4C.4 Eyewall Replacement Cycle of Hurricane Matthew (2016) Observed by Doppler radar

Monday, 16 April 2018: 4:45 PM
Champions ABC (Sawgrass Marriott)
Ting-Yu Cha, Colorado State Univ., Fort Collins, CO; and M. M. Bell
Manuscript (1.1 MB)

An eyewall replacement cycle (ERC) can cause significant changes to a tropical cyclone intensity and structure, but the physical mechanisms involved in the ERC process are not fully understood due to a lack of detailed observations. Hurricane Matthew was observed by the NEXRAD KAMX, KMLB, and KJAX WSR-88D S-band polarimetric radars and NOAA P-3 airborne radar when it approached southeastern United States during an ERC event, providing a new dataset with which to better understand the ERC process. The radar observations indicate that Matthew’s primary eyewall was replaced with a weaker outer eyewall, but unlike a classic ERC, Matthew did not reintensify after the inner eyewall disappeared.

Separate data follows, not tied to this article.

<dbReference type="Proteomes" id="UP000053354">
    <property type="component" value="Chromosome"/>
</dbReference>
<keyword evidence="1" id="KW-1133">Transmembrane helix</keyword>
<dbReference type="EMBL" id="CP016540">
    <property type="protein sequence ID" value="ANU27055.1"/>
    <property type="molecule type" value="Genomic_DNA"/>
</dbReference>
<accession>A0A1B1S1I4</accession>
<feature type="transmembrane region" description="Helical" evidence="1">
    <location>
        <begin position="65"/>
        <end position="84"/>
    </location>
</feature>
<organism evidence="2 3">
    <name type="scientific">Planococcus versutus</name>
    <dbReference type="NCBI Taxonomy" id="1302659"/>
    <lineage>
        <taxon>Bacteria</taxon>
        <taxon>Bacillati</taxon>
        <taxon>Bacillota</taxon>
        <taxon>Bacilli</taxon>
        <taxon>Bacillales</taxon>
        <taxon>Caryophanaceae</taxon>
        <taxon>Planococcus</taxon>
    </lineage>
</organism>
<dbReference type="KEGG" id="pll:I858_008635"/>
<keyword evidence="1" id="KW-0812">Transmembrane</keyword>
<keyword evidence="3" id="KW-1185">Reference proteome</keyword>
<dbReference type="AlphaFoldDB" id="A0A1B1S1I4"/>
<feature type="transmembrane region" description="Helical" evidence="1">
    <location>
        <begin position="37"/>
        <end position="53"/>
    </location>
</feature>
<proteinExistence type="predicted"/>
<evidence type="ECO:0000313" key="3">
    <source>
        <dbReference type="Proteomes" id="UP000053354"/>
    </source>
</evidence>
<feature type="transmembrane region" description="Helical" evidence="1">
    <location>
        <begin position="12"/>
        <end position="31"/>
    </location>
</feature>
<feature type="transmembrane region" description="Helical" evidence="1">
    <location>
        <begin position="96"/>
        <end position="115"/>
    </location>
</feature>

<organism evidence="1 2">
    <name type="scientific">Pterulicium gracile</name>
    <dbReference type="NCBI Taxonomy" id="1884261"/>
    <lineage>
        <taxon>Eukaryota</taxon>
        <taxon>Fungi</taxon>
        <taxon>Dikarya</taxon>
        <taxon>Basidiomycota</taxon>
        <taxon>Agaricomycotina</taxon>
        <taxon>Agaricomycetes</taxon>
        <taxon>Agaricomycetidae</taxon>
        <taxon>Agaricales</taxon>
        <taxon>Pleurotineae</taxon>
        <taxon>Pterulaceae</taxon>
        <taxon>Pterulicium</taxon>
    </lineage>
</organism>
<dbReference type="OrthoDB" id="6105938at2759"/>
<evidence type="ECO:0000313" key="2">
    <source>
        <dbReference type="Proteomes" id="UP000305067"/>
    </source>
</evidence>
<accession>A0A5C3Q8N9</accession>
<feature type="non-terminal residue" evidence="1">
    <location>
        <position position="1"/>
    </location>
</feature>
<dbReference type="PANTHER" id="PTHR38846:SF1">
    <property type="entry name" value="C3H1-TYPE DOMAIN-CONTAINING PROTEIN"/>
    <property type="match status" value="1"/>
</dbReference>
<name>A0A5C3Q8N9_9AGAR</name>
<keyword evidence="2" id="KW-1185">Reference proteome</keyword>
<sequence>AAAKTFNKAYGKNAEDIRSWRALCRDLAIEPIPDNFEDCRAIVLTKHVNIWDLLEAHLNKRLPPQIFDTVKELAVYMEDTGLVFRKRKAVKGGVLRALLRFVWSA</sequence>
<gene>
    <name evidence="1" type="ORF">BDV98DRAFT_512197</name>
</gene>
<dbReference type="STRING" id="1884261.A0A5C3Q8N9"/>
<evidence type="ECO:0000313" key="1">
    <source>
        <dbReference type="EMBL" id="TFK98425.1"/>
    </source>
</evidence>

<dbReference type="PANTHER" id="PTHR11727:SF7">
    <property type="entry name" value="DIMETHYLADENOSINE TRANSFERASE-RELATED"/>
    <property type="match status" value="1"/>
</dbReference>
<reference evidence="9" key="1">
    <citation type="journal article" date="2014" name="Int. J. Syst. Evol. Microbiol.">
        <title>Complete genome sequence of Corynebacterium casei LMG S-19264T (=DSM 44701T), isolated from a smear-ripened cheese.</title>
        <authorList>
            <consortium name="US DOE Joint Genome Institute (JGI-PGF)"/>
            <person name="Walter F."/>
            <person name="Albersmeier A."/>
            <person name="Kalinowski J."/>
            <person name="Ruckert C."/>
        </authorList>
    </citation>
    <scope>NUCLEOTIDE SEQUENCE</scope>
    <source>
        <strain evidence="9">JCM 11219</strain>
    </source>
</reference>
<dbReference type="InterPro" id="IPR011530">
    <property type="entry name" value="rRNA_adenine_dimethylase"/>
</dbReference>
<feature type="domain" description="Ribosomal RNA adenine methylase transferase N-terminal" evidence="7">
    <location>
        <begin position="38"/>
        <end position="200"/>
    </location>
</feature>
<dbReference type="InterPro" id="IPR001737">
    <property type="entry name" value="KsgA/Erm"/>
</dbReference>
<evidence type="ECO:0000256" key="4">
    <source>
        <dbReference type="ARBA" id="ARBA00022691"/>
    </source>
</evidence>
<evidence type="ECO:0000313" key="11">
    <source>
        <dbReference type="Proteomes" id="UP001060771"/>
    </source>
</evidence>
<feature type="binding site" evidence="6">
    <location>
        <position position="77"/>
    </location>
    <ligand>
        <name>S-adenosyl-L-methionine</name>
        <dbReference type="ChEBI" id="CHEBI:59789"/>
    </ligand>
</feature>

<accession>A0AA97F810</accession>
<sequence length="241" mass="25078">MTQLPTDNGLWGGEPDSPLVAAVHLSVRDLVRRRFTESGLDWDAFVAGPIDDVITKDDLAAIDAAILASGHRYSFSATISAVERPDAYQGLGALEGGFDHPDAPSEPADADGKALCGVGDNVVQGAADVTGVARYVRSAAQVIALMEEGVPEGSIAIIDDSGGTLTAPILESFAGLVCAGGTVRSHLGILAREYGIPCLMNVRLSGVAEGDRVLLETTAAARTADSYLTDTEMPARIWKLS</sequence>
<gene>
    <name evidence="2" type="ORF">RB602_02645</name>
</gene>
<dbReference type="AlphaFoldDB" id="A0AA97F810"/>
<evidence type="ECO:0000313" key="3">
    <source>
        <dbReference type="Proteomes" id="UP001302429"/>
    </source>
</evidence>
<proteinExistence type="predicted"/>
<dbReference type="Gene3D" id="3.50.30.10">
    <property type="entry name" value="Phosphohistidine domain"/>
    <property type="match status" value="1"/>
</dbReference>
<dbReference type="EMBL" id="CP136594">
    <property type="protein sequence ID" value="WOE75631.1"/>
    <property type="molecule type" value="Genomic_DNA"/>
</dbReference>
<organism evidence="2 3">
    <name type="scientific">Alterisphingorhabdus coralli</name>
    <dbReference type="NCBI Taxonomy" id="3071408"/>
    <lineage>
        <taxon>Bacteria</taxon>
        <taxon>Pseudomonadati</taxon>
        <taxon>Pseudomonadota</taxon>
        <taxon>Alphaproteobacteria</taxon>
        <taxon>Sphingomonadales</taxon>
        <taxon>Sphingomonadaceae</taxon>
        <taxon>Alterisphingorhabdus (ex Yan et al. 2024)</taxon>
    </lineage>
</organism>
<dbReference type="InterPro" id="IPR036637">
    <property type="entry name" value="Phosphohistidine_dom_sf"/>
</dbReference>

The evolution of Matthew’s ERC was analyzed by examining the observations from the airborne and ground-based radars near the Florida coast. Triple Doppler analysis was performed by combining the NOAA P-3 airborne fore and aft scanning with KAMX radar data during the period of secondary eyewall intensification and inner eyewall weakening from 19 UTC 6 October to 00 UTC 7 October. Four passes of the P-3 aircraft show the evolution of the reflectivity, tangential winds and secondary circulation as the outer eyewall became well-established. Further evolution of the ERC is analyzed through tangential and radial winds derived from the single ground-based Doppler radar observations for 35 hours from 19 UTC 6 October to 00 UTC 8 October. The Ground-Based Velocity Track Display (GBVTD) technique was utilized to diagnose the vortex axisymmetric and asymmetric kinematic structure with high temporal resolution every 6 minutes. The single-Doppler analyses indicate that the inner eyewall decayed a few hours after the P-3 flight, while the outer eyewall contracted but did not reintensify and became more asymmetric over time. The results suggest that increasing vertical wind shear played an important role in the ERC process and weakening of Matthew, leading to a different evolution than a classic ERC. Analysis of these new radar datasets will be presented to help to provide new insights into the detail of ERC process and hurricane intensity change.

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